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From spatial frequency contrast to edge preponderance: the differential modulation of early visual evoked potentials by natural scene stimuli


The contrast response function of early visual evoked potentials elicited by sinusoidal gratings is known to exhibit characteristic potentials closely associated with the processes of parvocellular and magnocellular pathways. Specifically, the N1 component has been linked with parvocellular processes, while the P1 component has been linked with magnocellular processes. However, little is known regarding the response properties of the N1 and P1 components during the processing and encoding of complex (i.e., broadband) stimuli such as natural scenes. Here, we examine how established physical characteristics of natural scene imagery modulate the N1 and P1 components in humans by providing a systematic investigation of component modulation as visual stimuli are gradually built up from simple sinusoidal gratings to highly complex natural scene imagery. The results suggest that the relative dominance in signal output of the N1 and P1 components is dependent on spatial frequency (SF) luminance contrast for simple stimuli up to natural scene imagery possessing few edges. However, such a dependency shifts to a dominant N1 signal for natural scenes possessing abundant edge content and operates independently of SF luminance contrast.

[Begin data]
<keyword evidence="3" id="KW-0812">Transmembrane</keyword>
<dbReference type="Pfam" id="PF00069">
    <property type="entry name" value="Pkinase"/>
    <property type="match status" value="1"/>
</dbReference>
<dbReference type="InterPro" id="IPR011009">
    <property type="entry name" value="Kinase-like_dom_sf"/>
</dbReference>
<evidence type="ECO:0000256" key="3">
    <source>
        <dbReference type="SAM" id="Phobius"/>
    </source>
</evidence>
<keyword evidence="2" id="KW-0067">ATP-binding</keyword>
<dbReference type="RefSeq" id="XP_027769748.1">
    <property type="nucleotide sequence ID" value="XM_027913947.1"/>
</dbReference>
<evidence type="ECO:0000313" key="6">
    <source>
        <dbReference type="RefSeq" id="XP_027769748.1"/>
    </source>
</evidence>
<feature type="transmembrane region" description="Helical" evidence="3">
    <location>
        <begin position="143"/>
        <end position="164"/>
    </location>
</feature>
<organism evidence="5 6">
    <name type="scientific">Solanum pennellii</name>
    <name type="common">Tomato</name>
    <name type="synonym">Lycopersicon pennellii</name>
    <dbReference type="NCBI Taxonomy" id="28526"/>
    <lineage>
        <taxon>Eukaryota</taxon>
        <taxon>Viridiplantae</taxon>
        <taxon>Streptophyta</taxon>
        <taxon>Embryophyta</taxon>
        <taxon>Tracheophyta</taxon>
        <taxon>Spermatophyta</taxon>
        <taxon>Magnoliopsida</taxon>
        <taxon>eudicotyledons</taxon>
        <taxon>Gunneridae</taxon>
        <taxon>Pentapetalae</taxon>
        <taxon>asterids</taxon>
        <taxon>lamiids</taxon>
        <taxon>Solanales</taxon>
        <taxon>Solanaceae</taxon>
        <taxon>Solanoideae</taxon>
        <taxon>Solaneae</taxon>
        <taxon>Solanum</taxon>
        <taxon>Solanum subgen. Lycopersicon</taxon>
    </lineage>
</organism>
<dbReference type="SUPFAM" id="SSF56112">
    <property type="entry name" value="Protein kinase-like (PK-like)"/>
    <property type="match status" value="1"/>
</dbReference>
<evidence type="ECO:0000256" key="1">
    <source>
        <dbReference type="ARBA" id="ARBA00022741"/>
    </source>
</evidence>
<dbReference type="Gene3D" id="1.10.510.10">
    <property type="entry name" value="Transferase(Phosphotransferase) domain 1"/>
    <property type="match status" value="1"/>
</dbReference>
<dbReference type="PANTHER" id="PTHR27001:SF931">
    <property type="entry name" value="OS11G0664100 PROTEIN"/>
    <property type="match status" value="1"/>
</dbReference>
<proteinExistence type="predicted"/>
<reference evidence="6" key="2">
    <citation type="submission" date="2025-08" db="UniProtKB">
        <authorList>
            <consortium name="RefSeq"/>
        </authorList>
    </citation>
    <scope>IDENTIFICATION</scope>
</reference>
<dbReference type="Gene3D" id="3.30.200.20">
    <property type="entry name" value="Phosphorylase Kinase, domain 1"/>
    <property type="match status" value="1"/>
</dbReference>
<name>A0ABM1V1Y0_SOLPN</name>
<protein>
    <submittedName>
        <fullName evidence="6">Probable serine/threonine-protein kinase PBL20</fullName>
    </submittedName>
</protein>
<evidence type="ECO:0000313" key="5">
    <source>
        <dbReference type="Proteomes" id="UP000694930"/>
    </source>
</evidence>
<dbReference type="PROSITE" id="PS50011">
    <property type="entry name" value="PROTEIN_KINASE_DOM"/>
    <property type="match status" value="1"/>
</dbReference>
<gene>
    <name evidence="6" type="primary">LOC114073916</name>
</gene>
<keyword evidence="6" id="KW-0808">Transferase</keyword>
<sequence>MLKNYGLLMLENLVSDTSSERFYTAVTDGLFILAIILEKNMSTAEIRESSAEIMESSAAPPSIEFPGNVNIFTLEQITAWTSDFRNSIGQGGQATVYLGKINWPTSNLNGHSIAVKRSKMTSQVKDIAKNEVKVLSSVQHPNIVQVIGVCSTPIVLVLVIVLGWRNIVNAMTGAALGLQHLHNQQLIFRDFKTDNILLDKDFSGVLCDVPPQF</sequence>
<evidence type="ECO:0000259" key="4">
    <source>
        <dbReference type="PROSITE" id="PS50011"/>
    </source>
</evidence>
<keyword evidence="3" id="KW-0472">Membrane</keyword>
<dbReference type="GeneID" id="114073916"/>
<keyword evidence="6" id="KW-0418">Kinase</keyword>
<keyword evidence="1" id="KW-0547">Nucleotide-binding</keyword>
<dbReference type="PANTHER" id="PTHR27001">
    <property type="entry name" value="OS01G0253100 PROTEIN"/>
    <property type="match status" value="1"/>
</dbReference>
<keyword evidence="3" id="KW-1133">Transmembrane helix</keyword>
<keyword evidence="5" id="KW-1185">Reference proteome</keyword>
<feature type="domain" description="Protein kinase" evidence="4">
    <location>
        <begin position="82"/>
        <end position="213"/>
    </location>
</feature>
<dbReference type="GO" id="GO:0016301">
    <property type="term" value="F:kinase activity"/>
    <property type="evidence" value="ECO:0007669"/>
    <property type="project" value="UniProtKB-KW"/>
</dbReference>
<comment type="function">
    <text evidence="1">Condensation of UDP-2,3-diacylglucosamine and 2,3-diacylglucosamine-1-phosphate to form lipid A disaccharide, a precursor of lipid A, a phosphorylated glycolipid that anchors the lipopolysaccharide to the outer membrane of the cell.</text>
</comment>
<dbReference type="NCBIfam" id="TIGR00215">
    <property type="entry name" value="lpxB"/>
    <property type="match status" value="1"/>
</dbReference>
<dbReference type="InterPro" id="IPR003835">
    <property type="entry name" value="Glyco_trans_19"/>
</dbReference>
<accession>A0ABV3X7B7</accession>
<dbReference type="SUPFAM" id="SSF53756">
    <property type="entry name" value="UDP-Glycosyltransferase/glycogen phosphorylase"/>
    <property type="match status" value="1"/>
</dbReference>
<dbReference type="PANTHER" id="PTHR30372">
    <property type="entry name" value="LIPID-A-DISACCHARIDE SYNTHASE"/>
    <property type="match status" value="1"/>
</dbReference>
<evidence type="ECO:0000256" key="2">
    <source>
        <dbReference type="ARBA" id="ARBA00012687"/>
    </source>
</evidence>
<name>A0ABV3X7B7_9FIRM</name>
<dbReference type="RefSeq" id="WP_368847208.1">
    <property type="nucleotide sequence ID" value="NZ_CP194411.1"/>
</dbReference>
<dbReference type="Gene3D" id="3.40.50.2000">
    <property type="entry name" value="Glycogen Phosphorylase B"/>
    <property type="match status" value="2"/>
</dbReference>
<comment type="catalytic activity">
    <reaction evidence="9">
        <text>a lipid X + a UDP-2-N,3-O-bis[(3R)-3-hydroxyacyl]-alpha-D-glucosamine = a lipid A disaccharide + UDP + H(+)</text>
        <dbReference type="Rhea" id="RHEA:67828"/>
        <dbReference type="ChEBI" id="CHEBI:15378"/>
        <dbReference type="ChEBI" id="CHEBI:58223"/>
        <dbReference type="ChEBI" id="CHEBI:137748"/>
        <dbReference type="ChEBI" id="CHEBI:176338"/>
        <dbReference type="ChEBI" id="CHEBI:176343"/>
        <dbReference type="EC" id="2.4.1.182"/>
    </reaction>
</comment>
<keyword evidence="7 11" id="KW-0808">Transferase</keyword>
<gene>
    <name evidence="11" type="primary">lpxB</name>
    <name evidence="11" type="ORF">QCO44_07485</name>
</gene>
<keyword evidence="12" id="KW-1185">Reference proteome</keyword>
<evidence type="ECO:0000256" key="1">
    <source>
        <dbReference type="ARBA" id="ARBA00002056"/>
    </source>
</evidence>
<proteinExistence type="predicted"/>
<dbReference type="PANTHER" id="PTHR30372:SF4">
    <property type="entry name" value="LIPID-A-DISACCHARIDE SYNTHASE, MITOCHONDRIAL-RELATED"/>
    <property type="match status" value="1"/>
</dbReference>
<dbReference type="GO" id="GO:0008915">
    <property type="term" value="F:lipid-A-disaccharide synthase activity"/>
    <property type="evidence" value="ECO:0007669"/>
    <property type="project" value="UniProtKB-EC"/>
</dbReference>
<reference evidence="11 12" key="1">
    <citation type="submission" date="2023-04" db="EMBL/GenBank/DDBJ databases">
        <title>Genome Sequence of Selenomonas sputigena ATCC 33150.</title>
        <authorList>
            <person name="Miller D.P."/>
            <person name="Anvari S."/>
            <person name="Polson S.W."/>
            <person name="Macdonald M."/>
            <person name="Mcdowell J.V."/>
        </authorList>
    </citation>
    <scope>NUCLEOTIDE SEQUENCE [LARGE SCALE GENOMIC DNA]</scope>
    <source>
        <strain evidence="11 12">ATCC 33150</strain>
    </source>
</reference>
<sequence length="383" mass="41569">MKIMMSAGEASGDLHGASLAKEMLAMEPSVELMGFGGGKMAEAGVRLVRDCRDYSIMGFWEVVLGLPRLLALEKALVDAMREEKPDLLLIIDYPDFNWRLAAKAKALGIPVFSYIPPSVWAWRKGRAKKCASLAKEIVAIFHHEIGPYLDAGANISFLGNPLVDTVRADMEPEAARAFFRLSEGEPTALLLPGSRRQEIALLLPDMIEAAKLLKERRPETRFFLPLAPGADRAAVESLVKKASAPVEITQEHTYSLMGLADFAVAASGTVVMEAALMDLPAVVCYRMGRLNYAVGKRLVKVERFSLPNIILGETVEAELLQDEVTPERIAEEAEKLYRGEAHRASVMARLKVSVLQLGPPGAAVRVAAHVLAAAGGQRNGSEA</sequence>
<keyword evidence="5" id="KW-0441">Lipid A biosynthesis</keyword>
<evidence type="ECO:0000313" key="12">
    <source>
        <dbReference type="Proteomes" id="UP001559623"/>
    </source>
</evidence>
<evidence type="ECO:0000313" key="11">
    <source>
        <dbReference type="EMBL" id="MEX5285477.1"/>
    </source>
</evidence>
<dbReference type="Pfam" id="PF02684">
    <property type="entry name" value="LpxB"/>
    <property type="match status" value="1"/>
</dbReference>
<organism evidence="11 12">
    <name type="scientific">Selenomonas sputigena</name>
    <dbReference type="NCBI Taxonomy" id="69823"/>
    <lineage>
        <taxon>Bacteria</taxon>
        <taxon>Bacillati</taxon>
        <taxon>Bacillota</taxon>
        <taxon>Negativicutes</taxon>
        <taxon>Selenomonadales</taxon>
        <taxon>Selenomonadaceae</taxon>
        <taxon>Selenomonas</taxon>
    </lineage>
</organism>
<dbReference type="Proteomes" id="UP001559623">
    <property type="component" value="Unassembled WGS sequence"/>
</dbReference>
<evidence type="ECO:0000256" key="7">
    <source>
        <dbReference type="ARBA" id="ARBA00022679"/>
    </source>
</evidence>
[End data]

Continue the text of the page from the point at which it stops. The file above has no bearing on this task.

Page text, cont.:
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Address correspondence and reprint requests to: Bruce C. Hansen, Department of Psychology, Neuroscience Program, Colgate University, 107B Olin Hall, Hamilton, NY 13346. E-mail:
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